March 24, 2016
What is a Guarantor?
There are many lenders that will allow a related third party to offer additional security to assist a family member to buy their own home. The person offering this assistance is referred to as a guarantor.
Being a guarantor is different to being a co-signer or co-applicant. A co-signer or co-applicant is included on the loan and is responsible for the whole loan until it is completely repaid. However, a guarantor is linked to a loan by a guarantee. This guarantee can be released and the guarantor's responsibility can be stopped before the loan is completely repaid.
The borrower must be capable of servicing the whole loan on their own income.
How does it work?
A guarantor offers the equity in their own property to be used as an added security measure for the borrower's loan. The primary security for the loan will be the borrower's property. The lender will also take a mortgage over the guarantor's property. However, this mortgage will not directly support the loan but will be used to support a guarantee from the guarantor.
Who can be a Guarantor?
Lenders usually limit guarantors to immediate family members of the borrower. Typically, this would be a parent however guarantors can include grandparents and siblings. There are some lenders who will allow extended family members and ex-spouses to be a guarantor to a loan, but this does vary depending on the lender.
How does having a guarantor help the loan application?
By having a guarantor it may allow some homebuyers who have insufficient savings for a deposit, but are capable of making the required home loan repayments, to secure additional funds to purchase a home.
Many purchasers find saving for a deposit a very difficult and daunting part of buying a home, especially when they are also paying rent. By having a guarantor, the borrower may be able to borrow the full purchase price and in some cases even the associated costs with purchasing a property. But again this does vary from lender to lender, and some lenders will still insist that borrowers need to provide some of their own equity towards the property purchase, even if there is a guarantor.
Another advantage of having a guarantor on a loan is that the borrower may save thousands of dollars by avoiding Lenders Mortgage Insurance (LMI). Usually, LMI is compulsory for home loans where the loan is more than 80% of the property's value. LMI is a type of insurance that lenders use to cover the additional risk of high Loan to Value Ratio (LVR) lending. Even though LMI protects the lender against the borrower defaulting on the loan, the borrower has to pay the premium.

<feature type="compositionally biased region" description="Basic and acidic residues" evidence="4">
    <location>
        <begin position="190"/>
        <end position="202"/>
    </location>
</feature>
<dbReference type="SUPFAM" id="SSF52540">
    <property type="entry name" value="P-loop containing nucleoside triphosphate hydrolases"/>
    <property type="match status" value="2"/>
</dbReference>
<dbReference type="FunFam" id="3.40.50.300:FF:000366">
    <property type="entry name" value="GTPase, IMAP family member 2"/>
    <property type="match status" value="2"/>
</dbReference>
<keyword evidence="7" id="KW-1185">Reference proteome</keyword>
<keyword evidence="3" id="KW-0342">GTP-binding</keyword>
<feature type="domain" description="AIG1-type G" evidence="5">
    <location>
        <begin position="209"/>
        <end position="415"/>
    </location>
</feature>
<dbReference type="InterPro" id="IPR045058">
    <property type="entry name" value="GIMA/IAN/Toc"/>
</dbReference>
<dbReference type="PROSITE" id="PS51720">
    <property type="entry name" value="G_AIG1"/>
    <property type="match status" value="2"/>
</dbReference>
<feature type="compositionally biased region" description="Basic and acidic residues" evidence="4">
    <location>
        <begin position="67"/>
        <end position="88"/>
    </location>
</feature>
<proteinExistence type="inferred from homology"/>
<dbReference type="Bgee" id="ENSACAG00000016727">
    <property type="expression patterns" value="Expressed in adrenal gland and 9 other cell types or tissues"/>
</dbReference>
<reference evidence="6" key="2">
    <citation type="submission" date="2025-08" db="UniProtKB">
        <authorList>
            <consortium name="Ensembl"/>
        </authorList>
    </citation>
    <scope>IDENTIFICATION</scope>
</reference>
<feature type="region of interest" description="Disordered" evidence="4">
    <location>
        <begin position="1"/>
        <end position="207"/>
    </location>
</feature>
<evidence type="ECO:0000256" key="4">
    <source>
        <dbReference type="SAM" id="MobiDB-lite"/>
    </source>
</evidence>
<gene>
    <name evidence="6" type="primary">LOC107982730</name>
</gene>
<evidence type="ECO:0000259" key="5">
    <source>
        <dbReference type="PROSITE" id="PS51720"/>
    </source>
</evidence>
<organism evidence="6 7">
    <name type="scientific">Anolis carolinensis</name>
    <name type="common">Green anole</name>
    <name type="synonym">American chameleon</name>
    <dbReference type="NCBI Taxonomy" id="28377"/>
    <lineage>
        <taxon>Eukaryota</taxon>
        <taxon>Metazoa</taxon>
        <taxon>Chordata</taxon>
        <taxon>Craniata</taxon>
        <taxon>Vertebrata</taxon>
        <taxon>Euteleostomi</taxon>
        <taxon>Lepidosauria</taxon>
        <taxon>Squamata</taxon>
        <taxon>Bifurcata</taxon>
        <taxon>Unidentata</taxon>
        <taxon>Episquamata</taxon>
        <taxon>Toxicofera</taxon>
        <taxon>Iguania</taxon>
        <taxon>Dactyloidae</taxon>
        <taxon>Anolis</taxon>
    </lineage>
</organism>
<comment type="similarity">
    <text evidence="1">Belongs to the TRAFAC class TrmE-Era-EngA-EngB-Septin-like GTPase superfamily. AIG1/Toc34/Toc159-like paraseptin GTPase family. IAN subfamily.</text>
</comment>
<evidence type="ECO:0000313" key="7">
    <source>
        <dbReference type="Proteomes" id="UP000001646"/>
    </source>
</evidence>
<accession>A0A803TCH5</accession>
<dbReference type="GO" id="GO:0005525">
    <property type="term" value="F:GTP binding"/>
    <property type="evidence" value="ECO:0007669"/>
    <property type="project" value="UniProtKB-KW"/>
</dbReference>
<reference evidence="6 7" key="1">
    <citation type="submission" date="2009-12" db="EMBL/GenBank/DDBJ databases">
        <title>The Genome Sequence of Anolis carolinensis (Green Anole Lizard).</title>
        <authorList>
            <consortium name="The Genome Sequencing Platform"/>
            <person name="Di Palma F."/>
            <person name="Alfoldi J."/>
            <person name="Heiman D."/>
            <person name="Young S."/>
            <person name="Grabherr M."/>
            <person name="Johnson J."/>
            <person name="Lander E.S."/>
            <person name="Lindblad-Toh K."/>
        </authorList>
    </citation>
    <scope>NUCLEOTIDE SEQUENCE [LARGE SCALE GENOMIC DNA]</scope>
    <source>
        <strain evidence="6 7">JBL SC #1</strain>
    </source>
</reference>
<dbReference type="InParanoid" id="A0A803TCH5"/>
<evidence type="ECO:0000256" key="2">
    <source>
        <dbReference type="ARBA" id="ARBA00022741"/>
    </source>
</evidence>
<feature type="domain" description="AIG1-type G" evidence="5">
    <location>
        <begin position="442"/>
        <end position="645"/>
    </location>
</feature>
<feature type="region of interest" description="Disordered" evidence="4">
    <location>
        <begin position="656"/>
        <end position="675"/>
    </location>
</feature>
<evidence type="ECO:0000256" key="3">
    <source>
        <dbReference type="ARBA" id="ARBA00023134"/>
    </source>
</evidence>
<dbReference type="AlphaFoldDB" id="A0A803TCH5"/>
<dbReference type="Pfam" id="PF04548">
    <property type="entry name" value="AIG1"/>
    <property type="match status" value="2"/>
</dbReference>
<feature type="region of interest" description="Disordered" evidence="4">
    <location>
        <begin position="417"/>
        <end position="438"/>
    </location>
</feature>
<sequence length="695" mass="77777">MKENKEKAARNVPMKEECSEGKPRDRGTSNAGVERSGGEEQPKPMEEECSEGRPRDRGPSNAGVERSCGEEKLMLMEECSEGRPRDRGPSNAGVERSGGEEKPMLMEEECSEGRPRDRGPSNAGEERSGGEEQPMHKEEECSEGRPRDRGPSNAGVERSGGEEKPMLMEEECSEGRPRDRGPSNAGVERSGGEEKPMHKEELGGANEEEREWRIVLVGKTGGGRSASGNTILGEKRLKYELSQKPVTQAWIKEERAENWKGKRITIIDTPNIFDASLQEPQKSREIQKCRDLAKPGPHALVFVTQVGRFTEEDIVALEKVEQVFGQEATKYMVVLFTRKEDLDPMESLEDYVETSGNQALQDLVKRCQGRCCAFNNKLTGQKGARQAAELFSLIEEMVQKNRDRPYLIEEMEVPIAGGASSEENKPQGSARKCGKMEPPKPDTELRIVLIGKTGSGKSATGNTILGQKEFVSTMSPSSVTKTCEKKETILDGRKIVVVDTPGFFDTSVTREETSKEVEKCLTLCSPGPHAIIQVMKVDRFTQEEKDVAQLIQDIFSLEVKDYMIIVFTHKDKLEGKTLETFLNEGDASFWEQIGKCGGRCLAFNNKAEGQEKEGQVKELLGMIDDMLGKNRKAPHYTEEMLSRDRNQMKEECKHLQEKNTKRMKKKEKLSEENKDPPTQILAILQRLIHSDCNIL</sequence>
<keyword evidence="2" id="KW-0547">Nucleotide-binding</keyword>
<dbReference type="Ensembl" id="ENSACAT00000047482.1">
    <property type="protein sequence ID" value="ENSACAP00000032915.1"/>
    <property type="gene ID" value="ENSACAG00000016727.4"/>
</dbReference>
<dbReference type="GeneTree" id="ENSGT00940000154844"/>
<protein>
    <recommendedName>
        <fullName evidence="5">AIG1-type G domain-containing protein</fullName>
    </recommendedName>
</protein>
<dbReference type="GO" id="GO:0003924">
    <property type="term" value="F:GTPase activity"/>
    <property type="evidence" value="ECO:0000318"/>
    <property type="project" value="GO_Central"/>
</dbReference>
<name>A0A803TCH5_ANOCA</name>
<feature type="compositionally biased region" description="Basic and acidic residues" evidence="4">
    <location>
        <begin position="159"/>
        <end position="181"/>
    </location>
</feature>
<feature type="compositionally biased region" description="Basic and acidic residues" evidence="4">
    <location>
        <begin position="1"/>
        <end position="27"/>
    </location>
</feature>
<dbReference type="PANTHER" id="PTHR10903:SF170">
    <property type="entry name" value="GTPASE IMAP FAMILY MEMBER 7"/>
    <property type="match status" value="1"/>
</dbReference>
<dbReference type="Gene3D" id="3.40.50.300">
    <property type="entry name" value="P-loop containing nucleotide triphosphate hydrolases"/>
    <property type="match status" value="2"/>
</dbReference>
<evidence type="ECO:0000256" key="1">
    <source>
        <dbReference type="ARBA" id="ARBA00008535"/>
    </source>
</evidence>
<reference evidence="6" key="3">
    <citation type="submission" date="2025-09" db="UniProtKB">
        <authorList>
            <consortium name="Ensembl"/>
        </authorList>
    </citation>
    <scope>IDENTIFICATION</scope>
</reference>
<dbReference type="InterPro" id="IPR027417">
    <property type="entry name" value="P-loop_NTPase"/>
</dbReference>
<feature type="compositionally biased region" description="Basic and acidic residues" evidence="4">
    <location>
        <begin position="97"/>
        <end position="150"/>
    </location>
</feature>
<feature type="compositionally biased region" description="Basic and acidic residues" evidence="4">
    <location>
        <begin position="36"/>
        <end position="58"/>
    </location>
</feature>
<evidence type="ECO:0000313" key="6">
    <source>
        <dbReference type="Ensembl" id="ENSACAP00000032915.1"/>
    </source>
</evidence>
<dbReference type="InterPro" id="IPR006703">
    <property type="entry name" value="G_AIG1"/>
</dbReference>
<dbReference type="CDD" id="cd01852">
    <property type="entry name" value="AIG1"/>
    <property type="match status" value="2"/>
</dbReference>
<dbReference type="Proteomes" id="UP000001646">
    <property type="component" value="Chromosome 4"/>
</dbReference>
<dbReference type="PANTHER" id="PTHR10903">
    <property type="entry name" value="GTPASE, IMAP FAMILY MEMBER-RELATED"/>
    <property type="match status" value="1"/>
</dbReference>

The amount of the guarantee will depend on the chosen lender's policy. The guarantee can range from the full loan amount to as little as 20% of the loan (where the loan is for 100% of the purchase price).
Once the borrower has built up some equity in their property, the guarantor can request to be released from the loan. The time frame to reach this stage will vary depending on such factors as; the original deposit saved, the number of extra loan repayments made and whether the property has increased in value over the time period.
Here is an example of how a borrower avoids LMI due to a guarantor providing additional security
A borrower would like to buy a $400,000 property and will need to borrow $380,000. This loan has an LVR of 95%, which would incur LMI.
If this borrower has a family member willing to offer a guarantee for their home loan, using the equity in their own property as added security, the LVR would reduce and as a result, the need for LMI would be avoided. This would save the borrower approximately $11,600.
The borrower may have to pay some other fees at the time the guarantor requests to be released from the loan, however this will depend on the lender. This can include a fee for the lender to revalue the primary security property, as well as any lender discharge fees.
What are the consequences for the guarantor if the borrower is unable to pay back the loan?
If the borrower cannot pay back their loan according to the terms of the contract, the lender can take legal action against the borrower, and in some cases, the guarantor. The guarantor will be liable for the amount detailed in the guarantee.
For advice on being a guarantor, or having a guarantor on your home loan - call me today at Mortgage Choice in Perth on (08) 9485 0090.
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